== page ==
Parsons’ recording advice for guitarists: “Never be frightened to add bottom end.” Electric guitar can sound hard and thin, he says, but accentuating the
bass frequencies can help smooth it out.
Stereotomy), and touring the world to sold-out crowds along the way. He is an accomplished vocalist, keyboardist, saxophonist,
flautist, bassist, guitarist, and songwriter.
These days, Parsons maintains a busy
schedule as a producer, and performs
around the world with his Project. His latest venture is educating a new generation
of engineers and producers with his Art and
Science of Sound Recording series of DVDs,
web videos, and master classes.
Needless to say, after working with axe
slingers ranging from George Harrison
to David Gilmour, Alan Parsons knows a
thing or two about tracking great guitar
tones. Premier Guitar recently sat down
with Parsons to discuss his guitar-recording
secrets, as well as how he captured the seminal sounds on Dark Side of the Moon.
You’ve captured some of the most
iconic guitar sounds of all time—David
Gilmour’s “Money” tones being one
example. Mics are obviously crucial to
that. In the past, you’ve said you always
use condenser mics on guitar amps, never
dynamic mics. Why?
Dynamic mics tend to accentuate what I
would call “hard” top-end frequencies, like
3 or 4 kHz—and that’s just the area you
generally don’t want to accentuate on an
electric guitar. I’ve always had better luck,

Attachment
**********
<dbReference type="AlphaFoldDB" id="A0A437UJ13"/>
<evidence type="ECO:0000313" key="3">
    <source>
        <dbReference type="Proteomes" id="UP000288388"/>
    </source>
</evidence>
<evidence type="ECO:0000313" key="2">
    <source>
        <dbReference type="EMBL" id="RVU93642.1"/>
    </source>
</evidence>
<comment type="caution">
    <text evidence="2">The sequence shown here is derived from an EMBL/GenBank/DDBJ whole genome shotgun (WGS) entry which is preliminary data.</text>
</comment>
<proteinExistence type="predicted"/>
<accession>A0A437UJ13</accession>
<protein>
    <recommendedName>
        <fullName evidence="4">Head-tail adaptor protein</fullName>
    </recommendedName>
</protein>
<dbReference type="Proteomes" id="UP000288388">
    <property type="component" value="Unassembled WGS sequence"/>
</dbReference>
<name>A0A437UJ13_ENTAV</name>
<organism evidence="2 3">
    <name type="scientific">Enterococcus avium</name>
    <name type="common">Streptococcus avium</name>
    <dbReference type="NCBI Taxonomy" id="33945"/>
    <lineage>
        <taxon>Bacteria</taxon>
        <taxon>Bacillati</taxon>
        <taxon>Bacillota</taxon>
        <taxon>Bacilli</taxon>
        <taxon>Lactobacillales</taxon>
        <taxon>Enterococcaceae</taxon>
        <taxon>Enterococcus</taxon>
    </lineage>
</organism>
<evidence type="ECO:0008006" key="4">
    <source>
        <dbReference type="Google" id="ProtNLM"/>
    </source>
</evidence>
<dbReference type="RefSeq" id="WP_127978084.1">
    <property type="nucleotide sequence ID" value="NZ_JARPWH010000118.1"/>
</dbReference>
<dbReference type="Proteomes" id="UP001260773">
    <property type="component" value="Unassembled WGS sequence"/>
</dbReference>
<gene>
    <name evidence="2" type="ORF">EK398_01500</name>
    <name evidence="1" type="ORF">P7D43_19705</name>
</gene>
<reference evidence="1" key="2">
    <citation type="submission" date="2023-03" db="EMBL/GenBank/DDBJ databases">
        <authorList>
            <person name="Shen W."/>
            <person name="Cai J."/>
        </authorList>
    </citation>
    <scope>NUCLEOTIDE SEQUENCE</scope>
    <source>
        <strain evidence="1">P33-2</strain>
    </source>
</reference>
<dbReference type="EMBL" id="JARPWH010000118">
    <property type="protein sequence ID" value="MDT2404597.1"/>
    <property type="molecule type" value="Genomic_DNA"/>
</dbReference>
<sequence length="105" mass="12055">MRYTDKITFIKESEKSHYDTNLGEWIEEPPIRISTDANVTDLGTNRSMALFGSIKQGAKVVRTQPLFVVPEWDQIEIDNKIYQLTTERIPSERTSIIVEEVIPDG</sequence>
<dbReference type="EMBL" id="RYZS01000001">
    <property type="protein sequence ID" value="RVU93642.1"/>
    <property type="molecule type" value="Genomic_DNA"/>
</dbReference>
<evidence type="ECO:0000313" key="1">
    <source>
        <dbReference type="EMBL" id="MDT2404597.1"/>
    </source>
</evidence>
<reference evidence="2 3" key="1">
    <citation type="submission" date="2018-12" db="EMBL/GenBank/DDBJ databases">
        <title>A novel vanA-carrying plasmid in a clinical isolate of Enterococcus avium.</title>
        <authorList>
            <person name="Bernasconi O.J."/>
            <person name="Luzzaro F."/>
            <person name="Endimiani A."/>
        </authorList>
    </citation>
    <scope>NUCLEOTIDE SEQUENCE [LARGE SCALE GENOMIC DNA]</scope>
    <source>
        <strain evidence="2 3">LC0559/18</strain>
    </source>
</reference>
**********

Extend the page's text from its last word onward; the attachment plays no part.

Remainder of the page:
in terms of smoothness, using condensers.
Do you tend to use large- or small-dia-phragm condensers?
I’m comfortable with either, actually.
Historically, I’ve used large-diaphragms
most of the time, usually a Neumann
U 87 or U 86. Somehow, I’ve always
favored Neumann over AKG condensers.
I favor AKG for dynamic mics, but I favor
Neumann for condensers. People often
ask me if I’ve noticed how many new mics
there are out there lately—new condenser
mics, new ribbon mics. I have, but I still
come back to the old faithfuls. I’ve not been
excited by a new mic in a very long time.
You’ve also said you avoid close mic placement on guitar amps. Is that still true?
That’s absolutely true, because if you mic a
speaker of an amplifier in a certain location,
you’re just hearing that part of the speaker,
you’re not hearing the whole speaker. So I’d
say, generally speaking, you’re not getting
the full picture. I think there’s this separation paranoia that people have with guitars.
They go, “If I don’t stick the mic right on
the cabinet, I’m going to pick up drums.”
The simple truth is that you won’t. It will
be fine—because the guitar is adequately
loud, and anything else is adequately quiet.
It’s not going to be a problem. Even on a
live take, you can go as much as a foot away
without problem. Live sound engineers just
don’t seem to get it.
Is about a foot away from the cabinet
where you start?
Live, I probably start eight to nine inches
away. In the studio, I might even start a
foot and a half, 18 inches away. And I